Arizona Forced to Adopt Better Practices for Identifying English Language Learners

Last Updated: September 26, 2012

This article appeared in the September 2012 Rural Policy Matters.

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Arizona has signed an agreement that could end a long running dispute with the federal government over how it identifies students who are learning English. The U.S. Departments of Justice and Education had investigated the assessment methods dictated by Arizona Department of Education as part of an ongoing effort to improve achievement of English Language Learners (ELL) in the state. There is also a long running lawsuit in the state over funding for ELL programs. Plaintiff lawyers in that suit agreed to turn claims about the assessment methods over to the federal officials.

In late August, Arizona officials agreed to test students in four areas of proficiency — reading, writing, speaking and listening — and to continue to provide services until students meet standards in all four areas. The state had been ending services when students achieved proficiency based on a composite score of the four tests. In addition, the state will identify all students who were exited from services prior to achieving full proficiency and provide them with services until they reach proficiency.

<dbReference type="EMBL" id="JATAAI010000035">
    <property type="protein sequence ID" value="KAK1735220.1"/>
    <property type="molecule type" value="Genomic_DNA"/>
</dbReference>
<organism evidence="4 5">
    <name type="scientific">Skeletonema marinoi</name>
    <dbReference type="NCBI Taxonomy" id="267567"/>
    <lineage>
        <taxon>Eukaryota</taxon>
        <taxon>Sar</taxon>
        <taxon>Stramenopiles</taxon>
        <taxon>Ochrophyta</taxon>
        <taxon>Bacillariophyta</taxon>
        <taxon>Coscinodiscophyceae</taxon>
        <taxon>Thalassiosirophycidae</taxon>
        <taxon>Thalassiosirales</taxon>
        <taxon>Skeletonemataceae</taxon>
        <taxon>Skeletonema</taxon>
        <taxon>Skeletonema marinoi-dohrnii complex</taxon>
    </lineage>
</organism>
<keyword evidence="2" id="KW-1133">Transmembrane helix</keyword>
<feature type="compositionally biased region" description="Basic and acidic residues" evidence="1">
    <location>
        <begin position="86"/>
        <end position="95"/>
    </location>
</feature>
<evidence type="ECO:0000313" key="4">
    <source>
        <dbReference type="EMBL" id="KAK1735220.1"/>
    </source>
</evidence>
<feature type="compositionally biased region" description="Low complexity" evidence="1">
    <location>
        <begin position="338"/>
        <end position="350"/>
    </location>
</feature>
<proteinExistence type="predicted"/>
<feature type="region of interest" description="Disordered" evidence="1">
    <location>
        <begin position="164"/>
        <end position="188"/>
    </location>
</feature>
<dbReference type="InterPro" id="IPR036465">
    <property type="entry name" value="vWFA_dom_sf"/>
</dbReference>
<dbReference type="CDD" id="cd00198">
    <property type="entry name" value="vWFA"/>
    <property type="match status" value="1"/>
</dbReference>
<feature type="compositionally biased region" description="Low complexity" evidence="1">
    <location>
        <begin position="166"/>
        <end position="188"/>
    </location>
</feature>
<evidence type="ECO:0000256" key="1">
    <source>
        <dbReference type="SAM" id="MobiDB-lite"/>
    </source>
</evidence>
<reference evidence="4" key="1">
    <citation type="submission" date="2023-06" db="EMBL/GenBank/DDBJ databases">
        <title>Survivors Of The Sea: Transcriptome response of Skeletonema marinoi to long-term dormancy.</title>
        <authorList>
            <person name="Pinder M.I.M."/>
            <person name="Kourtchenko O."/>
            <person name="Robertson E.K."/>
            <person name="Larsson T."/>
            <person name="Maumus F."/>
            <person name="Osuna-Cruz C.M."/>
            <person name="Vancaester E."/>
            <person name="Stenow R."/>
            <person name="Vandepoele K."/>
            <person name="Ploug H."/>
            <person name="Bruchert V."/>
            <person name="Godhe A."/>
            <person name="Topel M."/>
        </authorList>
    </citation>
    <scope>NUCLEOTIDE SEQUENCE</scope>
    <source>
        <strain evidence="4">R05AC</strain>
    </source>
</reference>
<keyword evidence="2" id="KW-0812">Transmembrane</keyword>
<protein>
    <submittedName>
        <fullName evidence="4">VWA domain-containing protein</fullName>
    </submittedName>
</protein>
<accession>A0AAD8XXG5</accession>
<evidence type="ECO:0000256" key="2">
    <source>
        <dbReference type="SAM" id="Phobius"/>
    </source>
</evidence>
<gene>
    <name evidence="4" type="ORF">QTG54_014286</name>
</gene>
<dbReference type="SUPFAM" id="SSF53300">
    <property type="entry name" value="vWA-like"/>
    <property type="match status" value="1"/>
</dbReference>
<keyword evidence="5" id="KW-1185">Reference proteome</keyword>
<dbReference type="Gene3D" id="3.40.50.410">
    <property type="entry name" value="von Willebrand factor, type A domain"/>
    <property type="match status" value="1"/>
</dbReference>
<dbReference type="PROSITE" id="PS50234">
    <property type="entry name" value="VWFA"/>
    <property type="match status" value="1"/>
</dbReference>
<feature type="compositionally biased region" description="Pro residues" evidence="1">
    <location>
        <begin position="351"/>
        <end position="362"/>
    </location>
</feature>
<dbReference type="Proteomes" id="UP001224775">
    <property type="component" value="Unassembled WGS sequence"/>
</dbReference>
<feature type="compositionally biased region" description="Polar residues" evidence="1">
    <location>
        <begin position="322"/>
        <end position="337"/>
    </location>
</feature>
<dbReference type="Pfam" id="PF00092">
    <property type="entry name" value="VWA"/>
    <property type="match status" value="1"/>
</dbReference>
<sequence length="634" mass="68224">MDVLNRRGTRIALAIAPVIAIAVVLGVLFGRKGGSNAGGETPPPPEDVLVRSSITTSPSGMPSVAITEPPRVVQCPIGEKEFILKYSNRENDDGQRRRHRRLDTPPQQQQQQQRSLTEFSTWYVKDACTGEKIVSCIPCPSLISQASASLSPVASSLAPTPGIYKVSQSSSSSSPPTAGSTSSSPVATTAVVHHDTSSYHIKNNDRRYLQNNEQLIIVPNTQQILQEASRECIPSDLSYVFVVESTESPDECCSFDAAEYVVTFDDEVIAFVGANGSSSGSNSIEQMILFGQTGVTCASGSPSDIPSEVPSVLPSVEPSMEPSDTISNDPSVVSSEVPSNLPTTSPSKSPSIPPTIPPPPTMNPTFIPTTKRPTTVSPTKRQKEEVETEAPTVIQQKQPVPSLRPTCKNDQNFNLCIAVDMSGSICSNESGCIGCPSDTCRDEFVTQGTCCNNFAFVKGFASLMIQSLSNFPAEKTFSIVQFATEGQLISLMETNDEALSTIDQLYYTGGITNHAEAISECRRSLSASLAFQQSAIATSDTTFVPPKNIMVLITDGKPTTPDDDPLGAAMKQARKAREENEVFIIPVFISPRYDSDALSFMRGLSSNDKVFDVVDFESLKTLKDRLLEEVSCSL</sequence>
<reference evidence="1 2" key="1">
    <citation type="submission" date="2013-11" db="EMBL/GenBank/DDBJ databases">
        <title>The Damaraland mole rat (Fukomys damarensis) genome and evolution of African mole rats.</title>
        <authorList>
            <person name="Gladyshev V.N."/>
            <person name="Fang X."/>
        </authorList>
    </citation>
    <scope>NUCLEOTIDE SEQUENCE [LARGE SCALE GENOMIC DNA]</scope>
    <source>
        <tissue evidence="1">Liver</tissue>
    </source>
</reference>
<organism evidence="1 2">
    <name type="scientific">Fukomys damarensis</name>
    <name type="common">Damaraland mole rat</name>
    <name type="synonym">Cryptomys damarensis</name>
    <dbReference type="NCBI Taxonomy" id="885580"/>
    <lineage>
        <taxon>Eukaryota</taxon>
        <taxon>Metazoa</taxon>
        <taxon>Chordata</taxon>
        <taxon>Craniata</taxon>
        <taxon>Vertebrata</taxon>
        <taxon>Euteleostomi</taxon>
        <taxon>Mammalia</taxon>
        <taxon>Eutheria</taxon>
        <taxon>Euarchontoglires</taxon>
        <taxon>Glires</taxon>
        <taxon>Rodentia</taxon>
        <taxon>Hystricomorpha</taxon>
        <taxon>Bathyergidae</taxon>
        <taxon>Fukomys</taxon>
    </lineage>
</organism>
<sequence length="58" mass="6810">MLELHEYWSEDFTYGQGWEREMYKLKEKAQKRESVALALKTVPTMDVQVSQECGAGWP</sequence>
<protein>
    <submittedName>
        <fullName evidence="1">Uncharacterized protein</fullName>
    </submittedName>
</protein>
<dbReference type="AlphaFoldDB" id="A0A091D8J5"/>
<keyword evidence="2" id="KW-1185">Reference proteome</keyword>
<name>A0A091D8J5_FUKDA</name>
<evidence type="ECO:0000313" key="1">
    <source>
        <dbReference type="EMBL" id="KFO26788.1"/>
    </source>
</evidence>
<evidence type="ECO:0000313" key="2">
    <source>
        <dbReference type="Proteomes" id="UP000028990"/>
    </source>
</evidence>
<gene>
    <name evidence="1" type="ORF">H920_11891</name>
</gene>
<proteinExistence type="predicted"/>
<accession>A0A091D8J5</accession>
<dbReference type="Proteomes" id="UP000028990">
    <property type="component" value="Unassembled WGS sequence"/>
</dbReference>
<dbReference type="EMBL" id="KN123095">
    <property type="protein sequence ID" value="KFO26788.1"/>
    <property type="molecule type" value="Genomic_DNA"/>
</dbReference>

The state has also come under fire from civil rights officials for using a home language survey to determine which students need ELL services. Attorney Tim Hogan, who represents the plaintiffs in the school funding case, has said all of these practices are designed to limit the number of ELL students and save the state money.

Although the state does not admit any wrongdoing as part of the settlement, Arizona must now offer special reading and writing classes to an estimated 42,000 students to help them catch up. About 70,000 of the state’s 1.1 million students are classified as ELL. The federal government will be monitoring the state for an undetermined period.

Editor’s note: see previous RSFN coverage here.

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Read more from the September 2012 Rural Policy Matters.